5. Easier enrollment: For most of the 20th century, parents were just assigned a school in their neighborhood. No choice: “you get what you get and don’t be upset” (apparently also a common saying among preschool teachers at snack time). At the beginning of the 21st century, in 2004, OUSD adopted an open enrollment policy, giving families a chance to apply to a school outside their neighborhood. Charter schools also had an open enrollment process and lottery, so by the beginning of the 2010s, it was really confusing for public school families. Every charter had its own application and timeline, and the district had a separate options process with its own forms and its own timeline. Oakland Enrolls (OE), a common charter school enrollment platform, launched in 2015. In the subsequent years, OE and OUSD coordinated a bit – and now, families can go to one website to look at their options, apply online to all district and almost all charter public schools, with the same deadlines and just two nearly identical applications. (Public Service Announcement: Enrollment is already happening for the 2020-2021 school year! If your child is entering kindergarten, 6th grade, or 9th grade, go to the Oakland School Finder and apply by February 7!)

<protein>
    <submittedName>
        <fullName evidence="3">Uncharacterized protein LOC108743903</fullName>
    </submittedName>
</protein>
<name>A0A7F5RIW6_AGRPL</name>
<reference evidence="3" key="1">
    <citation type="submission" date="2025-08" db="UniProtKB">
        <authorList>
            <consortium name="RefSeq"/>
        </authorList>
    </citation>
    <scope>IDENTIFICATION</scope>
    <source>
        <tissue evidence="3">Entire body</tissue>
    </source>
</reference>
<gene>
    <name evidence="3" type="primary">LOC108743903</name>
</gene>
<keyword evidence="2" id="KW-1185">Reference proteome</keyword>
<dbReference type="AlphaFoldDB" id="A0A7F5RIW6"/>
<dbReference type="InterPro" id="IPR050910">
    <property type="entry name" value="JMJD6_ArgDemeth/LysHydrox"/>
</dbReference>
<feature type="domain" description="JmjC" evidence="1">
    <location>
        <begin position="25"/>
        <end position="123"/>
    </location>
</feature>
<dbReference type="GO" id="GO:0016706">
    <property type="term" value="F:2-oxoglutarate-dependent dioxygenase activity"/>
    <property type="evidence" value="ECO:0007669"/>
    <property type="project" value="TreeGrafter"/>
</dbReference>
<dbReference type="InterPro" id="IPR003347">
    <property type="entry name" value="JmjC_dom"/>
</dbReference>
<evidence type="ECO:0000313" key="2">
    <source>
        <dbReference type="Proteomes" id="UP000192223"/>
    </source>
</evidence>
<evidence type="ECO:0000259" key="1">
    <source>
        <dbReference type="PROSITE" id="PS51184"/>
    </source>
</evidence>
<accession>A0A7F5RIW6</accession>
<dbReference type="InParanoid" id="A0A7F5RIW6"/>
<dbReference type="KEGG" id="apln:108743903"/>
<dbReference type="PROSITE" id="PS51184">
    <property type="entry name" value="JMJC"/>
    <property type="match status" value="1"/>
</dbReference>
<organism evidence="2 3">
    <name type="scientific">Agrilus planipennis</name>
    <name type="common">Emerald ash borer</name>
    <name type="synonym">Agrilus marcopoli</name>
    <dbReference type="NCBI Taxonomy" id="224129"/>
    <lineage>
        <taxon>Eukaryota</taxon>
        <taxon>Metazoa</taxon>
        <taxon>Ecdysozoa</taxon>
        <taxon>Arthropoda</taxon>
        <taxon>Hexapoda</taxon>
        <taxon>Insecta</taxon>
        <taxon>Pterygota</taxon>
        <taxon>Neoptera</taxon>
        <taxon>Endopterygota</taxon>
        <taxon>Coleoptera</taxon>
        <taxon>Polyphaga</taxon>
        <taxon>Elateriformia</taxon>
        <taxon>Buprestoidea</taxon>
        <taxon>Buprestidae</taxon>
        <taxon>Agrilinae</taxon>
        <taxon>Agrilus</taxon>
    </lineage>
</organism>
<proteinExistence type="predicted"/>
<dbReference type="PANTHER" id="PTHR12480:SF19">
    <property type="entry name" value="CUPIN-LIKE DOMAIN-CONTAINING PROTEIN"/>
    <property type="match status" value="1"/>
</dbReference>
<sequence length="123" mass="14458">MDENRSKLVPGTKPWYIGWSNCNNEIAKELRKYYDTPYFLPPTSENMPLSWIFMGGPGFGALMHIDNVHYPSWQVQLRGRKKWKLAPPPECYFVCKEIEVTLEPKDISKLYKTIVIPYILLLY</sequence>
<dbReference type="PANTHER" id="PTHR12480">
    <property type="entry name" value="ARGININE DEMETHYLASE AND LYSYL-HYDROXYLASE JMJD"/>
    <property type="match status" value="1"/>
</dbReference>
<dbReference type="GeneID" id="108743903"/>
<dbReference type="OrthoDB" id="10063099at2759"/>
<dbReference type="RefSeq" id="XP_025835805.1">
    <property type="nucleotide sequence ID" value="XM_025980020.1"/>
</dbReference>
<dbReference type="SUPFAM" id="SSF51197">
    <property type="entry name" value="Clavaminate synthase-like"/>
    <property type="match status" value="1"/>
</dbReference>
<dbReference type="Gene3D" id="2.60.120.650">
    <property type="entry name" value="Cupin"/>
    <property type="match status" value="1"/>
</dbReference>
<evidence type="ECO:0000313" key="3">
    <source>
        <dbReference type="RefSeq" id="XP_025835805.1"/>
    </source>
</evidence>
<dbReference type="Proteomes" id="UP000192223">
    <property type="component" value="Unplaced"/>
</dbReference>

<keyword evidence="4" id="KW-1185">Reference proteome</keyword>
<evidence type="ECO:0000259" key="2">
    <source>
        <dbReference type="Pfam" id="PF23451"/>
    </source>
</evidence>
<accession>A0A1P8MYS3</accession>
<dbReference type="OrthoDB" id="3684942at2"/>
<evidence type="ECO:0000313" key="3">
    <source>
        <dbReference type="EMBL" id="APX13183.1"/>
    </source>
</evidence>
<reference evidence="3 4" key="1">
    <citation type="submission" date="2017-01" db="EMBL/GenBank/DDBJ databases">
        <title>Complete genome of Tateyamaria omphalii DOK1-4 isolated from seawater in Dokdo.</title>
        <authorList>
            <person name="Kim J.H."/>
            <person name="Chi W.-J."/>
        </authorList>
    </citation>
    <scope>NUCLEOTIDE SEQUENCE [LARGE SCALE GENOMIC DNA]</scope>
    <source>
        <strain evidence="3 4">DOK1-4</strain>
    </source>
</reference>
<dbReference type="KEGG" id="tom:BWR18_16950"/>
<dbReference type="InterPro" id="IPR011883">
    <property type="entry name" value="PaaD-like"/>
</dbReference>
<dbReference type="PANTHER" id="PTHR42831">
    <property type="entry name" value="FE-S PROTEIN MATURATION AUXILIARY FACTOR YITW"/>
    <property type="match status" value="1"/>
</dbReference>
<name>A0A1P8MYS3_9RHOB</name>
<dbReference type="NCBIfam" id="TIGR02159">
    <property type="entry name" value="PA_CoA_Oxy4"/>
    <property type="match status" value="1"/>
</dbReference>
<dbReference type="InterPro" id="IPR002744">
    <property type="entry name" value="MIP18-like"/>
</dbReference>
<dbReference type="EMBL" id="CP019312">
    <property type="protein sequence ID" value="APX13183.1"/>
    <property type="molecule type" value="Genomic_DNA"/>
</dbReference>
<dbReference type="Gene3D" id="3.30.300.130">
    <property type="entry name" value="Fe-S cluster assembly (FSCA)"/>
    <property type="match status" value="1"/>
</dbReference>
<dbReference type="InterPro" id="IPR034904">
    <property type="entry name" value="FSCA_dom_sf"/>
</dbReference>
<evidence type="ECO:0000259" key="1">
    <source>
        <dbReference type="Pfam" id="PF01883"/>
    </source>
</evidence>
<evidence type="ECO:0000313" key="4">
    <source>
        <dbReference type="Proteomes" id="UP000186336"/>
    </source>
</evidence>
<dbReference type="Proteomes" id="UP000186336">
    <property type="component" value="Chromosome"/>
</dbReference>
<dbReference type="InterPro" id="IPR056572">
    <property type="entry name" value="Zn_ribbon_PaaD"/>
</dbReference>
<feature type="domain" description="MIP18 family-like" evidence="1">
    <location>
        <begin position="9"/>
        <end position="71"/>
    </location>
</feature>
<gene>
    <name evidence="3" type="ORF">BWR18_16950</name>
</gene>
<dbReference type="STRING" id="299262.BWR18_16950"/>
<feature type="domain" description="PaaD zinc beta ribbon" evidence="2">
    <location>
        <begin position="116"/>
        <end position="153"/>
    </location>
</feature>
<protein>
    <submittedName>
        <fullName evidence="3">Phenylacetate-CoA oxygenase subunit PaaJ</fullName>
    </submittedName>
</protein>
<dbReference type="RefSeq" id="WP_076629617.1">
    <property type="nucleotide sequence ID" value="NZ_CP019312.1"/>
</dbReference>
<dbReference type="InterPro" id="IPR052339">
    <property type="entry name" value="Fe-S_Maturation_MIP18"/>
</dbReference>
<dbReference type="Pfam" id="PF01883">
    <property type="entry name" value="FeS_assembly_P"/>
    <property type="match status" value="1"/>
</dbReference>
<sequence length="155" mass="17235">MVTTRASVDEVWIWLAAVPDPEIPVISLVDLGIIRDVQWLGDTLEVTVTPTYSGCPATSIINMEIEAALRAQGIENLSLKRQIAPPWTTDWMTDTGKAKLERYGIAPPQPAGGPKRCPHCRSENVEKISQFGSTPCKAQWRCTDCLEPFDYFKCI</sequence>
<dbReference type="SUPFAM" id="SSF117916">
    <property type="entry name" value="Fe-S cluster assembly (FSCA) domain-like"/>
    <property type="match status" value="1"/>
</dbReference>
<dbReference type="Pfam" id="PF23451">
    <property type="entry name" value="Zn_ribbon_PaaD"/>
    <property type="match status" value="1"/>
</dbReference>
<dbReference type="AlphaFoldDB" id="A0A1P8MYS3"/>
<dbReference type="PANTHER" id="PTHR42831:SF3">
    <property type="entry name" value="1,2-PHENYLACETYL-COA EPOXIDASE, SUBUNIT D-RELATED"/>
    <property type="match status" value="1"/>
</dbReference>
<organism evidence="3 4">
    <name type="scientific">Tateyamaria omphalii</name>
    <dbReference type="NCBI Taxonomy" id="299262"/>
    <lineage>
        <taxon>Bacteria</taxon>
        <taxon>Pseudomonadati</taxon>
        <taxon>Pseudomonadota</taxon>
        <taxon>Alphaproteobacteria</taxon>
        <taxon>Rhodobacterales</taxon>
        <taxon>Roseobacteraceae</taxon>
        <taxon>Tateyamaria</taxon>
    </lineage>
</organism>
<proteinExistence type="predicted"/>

6. A new accountability system. Along with the new standards and state tests came a new accountability system which finally launched in 2017. For most of the last decade, the state didn’t provide anything, having abandoned the old Academic Performance Index with its 3-digit number, Similar Schools ranking, and easy-to-understand 1-10 statewide ranking. The new system – much to the delight of people who realize that school quality is more than just one year of test scores (i.e. almost everyone) – considers year-to-year change in addition to absolute performance, uses multiple measures including indicators of school climate, and highlights subgroup outcomes. Because the California School Dashboard includes all these other factors, it’s not very user-friendly and certainly is quite a bit more complicated than GreatSchools 1-10 rankings, Yelp’s 5-star system, and the number of thumbs up on the page. It’s also still unclear what the state intends to do for students in schools that are rated “red” (i.e. the lowest category) on many measures for multiple years … or conversely, how to encourage schools that are all “blue” (i.e. the highest rating) for multiple years to serve more students and/or share what they have learned. Sadly, too many Oakland students are in schools whose Dashboards have a lot of red.